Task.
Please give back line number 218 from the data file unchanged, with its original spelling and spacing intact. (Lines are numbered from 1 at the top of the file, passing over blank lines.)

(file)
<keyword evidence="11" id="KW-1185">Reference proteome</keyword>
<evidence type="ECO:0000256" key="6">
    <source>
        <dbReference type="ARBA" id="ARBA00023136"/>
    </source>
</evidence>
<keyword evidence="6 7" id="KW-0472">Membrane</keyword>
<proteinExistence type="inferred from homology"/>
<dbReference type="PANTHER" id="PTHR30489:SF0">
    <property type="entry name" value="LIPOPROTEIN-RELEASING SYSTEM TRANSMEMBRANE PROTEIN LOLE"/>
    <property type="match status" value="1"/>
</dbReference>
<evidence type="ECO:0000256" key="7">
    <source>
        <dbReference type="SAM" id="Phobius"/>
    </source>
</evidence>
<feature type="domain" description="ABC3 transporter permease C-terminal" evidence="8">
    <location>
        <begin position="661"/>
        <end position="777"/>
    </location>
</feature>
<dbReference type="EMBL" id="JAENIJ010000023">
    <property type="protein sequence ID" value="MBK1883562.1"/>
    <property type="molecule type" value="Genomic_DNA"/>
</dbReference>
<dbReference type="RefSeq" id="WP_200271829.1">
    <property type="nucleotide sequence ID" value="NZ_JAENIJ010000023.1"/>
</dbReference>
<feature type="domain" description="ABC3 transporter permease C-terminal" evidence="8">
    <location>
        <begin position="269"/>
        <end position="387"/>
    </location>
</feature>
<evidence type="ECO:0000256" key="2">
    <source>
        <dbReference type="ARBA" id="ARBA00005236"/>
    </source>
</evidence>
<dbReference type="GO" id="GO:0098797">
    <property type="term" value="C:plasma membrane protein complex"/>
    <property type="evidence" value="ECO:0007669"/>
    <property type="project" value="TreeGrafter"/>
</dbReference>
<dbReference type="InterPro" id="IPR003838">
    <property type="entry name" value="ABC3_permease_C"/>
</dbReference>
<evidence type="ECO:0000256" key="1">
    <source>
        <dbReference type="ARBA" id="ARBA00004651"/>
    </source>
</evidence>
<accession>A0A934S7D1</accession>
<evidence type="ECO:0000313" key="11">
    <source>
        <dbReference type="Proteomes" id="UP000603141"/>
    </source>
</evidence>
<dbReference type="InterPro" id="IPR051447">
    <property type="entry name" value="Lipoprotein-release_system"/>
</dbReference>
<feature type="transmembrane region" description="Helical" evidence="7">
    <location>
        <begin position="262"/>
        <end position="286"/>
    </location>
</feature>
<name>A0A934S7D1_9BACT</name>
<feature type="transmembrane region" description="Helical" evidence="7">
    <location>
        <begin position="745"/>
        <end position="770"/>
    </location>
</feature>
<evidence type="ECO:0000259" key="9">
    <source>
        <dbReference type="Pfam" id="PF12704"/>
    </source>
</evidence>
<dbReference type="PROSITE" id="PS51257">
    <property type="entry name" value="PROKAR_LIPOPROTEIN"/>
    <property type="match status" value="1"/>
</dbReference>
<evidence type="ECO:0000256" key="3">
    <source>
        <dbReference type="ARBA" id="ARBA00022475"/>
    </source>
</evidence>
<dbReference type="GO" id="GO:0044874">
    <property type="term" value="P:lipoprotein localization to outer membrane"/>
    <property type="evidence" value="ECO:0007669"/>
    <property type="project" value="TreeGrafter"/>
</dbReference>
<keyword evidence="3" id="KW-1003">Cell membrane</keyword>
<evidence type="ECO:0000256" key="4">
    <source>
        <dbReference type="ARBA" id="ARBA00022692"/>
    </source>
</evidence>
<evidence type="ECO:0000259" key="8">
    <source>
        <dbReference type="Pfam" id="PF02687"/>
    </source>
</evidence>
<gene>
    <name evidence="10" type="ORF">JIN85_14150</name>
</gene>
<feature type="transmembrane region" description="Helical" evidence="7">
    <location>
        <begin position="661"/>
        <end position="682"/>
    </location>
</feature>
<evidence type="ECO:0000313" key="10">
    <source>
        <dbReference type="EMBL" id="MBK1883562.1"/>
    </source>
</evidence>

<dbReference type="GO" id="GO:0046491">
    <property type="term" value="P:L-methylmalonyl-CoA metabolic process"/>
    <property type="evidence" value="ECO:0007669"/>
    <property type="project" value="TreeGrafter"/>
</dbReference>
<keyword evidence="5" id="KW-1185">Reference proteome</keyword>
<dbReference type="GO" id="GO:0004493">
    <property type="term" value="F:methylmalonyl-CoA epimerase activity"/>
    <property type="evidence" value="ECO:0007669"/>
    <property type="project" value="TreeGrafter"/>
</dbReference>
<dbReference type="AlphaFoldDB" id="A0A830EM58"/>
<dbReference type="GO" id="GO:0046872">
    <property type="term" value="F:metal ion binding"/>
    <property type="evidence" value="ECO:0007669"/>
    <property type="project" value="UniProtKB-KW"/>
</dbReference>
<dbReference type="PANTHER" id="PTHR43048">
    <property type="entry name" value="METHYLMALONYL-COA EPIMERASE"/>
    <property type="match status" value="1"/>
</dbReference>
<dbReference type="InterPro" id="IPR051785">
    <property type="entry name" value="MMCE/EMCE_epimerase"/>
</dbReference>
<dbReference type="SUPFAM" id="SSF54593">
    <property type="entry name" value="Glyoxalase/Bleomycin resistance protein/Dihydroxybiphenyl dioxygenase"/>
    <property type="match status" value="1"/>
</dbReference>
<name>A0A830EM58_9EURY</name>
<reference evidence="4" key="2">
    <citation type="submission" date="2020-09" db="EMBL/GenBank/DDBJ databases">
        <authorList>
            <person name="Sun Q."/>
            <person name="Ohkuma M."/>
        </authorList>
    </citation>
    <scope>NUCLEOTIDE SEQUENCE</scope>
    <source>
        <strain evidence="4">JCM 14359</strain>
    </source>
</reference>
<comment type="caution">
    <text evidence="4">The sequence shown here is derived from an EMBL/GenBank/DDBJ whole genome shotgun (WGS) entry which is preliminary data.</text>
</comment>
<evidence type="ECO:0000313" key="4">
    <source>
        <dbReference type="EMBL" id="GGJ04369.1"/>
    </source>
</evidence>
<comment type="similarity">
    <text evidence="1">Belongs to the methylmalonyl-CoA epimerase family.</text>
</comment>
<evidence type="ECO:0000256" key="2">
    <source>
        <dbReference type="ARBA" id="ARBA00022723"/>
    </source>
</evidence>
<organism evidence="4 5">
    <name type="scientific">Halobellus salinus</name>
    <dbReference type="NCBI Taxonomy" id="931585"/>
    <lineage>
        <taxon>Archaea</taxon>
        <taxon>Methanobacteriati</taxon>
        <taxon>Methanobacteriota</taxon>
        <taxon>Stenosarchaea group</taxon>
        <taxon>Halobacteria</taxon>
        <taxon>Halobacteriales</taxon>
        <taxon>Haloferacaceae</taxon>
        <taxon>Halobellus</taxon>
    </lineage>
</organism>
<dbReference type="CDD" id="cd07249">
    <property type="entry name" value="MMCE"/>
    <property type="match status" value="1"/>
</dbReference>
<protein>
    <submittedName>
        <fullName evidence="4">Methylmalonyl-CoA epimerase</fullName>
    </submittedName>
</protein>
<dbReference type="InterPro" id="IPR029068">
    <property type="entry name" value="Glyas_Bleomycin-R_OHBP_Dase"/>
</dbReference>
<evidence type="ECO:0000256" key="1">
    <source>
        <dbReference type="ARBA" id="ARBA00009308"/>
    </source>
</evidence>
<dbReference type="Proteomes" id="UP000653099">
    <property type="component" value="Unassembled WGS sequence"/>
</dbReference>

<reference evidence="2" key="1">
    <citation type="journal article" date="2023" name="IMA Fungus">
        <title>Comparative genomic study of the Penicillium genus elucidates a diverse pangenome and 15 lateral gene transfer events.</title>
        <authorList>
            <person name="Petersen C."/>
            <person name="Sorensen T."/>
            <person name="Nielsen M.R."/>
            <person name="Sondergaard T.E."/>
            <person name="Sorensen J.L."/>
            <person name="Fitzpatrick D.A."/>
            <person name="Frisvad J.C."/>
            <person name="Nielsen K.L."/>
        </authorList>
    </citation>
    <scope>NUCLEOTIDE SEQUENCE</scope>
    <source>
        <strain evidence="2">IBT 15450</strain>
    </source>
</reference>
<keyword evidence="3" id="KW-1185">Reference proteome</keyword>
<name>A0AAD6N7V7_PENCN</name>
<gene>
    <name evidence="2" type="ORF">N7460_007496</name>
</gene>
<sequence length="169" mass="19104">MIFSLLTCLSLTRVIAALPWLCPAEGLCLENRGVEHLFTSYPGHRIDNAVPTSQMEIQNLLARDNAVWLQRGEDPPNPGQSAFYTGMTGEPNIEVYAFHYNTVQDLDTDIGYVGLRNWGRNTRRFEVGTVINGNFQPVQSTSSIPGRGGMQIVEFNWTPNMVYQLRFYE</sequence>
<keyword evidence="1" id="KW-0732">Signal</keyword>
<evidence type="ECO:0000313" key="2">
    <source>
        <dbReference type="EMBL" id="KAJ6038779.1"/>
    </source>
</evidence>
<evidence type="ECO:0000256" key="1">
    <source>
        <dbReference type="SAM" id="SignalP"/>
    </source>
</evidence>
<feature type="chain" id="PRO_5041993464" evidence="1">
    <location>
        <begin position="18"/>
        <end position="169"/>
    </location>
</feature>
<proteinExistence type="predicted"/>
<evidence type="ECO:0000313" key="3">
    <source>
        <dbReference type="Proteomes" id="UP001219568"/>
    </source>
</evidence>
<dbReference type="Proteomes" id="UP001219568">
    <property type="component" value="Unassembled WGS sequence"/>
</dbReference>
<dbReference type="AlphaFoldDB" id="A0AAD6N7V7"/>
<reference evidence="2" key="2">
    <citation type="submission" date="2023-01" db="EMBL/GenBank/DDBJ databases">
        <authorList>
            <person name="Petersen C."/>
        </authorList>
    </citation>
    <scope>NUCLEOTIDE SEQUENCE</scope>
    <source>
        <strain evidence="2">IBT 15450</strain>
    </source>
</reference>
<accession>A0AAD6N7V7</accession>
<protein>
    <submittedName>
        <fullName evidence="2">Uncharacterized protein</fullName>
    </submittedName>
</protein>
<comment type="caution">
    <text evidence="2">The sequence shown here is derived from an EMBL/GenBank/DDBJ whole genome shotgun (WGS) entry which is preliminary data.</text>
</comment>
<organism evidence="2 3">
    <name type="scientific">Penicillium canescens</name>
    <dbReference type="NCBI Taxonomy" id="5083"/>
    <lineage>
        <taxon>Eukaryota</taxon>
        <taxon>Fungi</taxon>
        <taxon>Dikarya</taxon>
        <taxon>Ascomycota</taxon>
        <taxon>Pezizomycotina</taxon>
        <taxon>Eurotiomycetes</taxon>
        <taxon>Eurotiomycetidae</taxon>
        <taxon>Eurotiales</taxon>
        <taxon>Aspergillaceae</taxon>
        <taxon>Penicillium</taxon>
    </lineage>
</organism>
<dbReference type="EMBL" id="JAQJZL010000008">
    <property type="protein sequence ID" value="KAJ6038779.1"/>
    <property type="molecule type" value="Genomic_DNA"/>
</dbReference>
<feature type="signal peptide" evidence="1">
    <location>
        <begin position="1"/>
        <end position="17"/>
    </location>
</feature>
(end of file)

            <person name="Nielsen M.R."/>